IN ACTS, Peter warns that God shows no partiality; James confirms that we should not either (2.9). In 1611, this came out as “God is no respecter of persons.” Knowing that God has no favourites is good news; for favouritism is something that we are hard-wired to resent.
What the scriptures show is an equality so radical that it ought to take our breath away. Anyone — yes, anyone — can be acceptable to God. There are only two necessary conditions: one is right understanding about God, and the other is right behaviour. Peter explains what the right thinking consists in: believing that God raised Jesus from the dead and made him Lord of all.
Suddenly, we discover that being acceptable to God is more complicated than we were first led to believe. Peter’s speech moves quickly into the details of what is involved: anointing with the Holy Spirit (“What on earth does that mean?” his hearers might have wondered); resurrection (which is somehow not the same as being reanimated); judgement of the living and the dead (“How?”); forgiveness of sins (“without blood sacrifice?”).
There is a fundamental rule in both teaching and selling. When you start, keep it simple. Don’t cloud the message with caveats and complexities. Get people interested and leave the small print for later. But make sure you reiterate the simple message at the end: “Everyone who believes in him receives forgiveness.”
Paul’s approach is different. He is refreshing memories of earlier stages in the learning process, taking his Corinthian converts through the articles of belief which by now they have known for a while. So it is important to reassure those shaky believers that this may look like made-up religion invented yesterday, but it is authentic, traditional: “handed down”, and “in accordance with the scriptures”. Religious movements come and go, but even the most radical and free-spirited need to claim the mantle of authenticity; when the product they are selling is the meaning of life, “ancient” and “authentic” become almost synonymous.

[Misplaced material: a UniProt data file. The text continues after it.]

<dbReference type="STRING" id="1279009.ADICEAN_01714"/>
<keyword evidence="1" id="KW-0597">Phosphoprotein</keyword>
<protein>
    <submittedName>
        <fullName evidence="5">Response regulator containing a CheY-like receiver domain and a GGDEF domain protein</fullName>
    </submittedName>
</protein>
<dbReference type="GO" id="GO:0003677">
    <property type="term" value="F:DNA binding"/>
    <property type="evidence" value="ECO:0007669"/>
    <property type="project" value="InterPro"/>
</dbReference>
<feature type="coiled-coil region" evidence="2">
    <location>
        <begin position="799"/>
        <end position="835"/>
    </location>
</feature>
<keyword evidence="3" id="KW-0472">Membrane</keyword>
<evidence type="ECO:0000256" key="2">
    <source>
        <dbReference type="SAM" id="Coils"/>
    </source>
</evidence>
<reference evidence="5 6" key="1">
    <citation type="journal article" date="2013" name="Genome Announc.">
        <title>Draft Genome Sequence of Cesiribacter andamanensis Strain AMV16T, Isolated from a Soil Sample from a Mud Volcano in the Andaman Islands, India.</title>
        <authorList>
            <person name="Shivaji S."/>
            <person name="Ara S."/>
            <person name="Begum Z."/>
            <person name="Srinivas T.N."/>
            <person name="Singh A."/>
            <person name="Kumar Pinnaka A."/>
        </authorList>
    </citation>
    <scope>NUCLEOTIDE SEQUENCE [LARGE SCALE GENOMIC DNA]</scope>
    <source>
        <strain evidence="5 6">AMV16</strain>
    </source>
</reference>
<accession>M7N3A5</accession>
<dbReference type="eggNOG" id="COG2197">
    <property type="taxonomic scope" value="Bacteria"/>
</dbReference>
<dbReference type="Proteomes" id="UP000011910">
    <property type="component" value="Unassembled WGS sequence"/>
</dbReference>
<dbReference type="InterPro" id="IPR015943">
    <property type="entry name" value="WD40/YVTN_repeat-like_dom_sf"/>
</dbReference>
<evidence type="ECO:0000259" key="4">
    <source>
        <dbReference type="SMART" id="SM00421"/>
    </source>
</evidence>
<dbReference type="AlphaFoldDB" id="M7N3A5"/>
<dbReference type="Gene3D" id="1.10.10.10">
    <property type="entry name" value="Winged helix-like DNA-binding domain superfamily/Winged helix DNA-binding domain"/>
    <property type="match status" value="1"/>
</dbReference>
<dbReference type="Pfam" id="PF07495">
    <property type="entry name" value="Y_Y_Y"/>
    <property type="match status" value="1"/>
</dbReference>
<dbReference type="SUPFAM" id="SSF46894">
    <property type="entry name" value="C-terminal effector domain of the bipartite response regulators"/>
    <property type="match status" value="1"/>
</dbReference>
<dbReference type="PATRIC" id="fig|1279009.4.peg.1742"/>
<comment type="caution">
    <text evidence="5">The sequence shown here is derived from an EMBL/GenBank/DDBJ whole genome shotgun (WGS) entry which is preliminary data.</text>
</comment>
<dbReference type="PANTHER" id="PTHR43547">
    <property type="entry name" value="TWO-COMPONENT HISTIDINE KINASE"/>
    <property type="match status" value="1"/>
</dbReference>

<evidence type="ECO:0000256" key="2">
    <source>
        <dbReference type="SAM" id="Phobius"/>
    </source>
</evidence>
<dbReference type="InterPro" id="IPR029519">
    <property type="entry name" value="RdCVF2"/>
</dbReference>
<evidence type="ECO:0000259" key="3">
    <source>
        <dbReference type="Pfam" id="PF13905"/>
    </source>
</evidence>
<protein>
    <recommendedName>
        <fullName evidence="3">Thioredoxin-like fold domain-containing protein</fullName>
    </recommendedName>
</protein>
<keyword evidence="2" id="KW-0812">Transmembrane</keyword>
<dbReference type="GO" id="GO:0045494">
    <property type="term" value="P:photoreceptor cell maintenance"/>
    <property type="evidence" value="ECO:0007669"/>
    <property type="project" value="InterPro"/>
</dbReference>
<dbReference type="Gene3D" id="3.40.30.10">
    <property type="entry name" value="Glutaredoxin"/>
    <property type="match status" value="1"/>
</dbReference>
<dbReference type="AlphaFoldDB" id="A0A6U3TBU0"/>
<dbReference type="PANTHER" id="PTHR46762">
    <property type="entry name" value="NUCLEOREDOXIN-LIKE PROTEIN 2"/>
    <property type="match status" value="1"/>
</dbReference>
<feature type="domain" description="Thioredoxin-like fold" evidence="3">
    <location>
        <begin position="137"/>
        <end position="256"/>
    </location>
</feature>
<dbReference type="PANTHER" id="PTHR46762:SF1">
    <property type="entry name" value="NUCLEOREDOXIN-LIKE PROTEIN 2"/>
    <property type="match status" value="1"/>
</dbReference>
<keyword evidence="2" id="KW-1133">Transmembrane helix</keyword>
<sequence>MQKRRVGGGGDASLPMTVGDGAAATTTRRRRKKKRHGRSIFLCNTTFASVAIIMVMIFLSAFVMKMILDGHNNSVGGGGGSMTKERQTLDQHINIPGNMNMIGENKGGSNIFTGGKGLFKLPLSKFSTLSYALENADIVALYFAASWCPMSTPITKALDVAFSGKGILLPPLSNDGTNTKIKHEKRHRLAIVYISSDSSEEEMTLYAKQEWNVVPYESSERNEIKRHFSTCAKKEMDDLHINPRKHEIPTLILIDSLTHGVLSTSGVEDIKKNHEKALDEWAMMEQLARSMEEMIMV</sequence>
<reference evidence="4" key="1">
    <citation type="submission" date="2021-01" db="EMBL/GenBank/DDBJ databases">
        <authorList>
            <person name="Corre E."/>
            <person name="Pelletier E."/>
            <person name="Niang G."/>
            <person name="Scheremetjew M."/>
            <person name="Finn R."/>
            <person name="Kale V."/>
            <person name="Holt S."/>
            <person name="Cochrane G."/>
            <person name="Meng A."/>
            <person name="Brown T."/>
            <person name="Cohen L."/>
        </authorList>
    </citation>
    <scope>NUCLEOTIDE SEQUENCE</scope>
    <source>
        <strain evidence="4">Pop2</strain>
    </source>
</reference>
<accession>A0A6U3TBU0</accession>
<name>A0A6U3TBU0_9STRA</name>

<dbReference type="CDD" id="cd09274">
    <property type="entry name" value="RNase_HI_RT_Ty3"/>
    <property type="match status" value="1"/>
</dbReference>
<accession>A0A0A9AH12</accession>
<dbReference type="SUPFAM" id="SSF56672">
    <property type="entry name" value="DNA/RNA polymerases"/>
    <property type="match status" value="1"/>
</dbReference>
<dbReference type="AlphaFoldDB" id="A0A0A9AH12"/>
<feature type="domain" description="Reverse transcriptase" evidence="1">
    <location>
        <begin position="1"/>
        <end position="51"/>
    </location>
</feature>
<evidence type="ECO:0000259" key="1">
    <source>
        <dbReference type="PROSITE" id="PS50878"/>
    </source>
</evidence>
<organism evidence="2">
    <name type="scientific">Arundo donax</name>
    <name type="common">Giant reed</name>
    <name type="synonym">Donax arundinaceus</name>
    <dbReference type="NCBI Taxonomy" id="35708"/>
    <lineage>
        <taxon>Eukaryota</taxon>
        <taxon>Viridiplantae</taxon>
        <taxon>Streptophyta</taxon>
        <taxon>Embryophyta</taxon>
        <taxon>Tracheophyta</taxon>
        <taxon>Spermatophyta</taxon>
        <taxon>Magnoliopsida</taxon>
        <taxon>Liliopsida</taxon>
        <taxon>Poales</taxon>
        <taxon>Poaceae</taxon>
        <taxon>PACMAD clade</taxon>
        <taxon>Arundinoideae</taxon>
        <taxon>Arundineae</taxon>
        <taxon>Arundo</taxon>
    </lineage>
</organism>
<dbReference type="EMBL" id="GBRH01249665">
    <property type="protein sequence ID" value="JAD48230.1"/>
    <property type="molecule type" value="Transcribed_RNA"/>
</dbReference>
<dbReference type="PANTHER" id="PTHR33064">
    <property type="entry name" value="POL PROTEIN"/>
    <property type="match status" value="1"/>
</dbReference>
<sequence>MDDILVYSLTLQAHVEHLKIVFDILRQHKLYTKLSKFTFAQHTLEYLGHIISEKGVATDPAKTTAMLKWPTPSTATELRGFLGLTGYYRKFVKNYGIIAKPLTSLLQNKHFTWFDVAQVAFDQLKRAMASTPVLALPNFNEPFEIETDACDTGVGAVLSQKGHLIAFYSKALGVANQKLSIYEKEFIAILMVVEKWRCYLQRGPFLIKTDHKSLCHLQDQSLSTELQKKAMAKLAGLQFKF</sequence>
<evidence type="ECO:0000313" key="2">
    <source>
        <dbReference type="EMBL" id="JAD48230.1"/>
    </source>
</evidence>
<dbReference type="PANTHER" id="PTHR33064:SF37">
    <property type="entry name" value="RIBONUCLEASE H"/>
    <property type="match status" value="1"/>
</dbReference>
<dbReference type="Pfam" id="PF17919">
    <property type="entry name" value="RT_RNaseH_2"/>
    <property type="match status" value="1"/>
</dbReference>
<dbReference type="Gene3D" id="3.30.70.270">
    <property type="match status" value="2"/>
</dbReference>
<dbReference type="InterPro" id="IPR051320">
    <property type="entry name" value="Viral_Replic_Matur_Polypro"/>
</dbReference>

What you cannot tell from the NRSV is that both Peter and Paul are talking about “good news”. Acts 10.36 refers to “preaching peace” (but the Greek says euangelizomenos, “telling the good news of peace”) by Jesus Christ. The NIV is more faithful to the Greek, here. In archaic English, the word for “good news” is “God-spell”, hence our “gospel”. It was a rare word in most ancient Greek texts, but it comes front and centre in the New Testament, encapsulating in a single term the whole Christ-event. Suddenly, it is not what is ancient that speaks authentically of God, but what is unprecedented.
In John’s god-spell, we may be hearing the voice of a third apostle; for Mary Magdalen is sometimes known as the apostle to the apostles. Peter and John have had their say, and revealed the truths entrusted to them for their hearers — and for us, their distant descendants according to the Spirit. Now, as the liturgy of Easter Day unfolds, we turn to her, and to the Lord himself.
Mary discovers the empty tomb: a shell encasing earth and air, which proves nothing and suggests everything. Unable as yet to recognise the truth we know, she resorts to the third-person plural, that repository for every wrong for which no wrongdoer can be found: “‘They’ have taken away. . . ‘They’ have laid him.”
Two verses of John 20 which attract less attention in the Easter story, 8 and 9, carry a powerful message of reassurance for us when we consider them closely. That other disciple “saw and believed”, but he did not yet understand. If we see faith as a matter of accepting certain propositions about God, this can make no sense at all. If we keep reminding ourselves that “faith”, here, really means “trust”, then the puzzle dissolves.
We already know the experience of seeing and trusting without understanding. Most of our learning begins in this way, with those simple statements, like Peter’s in Acts and Paul’s in 1 Corinthians: they cloak complexities that we are not yet ready for. But one day we will be, and we, too, will turn at the sound of the Bridegroom’s voice, when he calls our name — as once he called Mary’s, that first Easter Day — ready to learn from our Teacher, whatever truth, old or new, he has ready to entrust to us.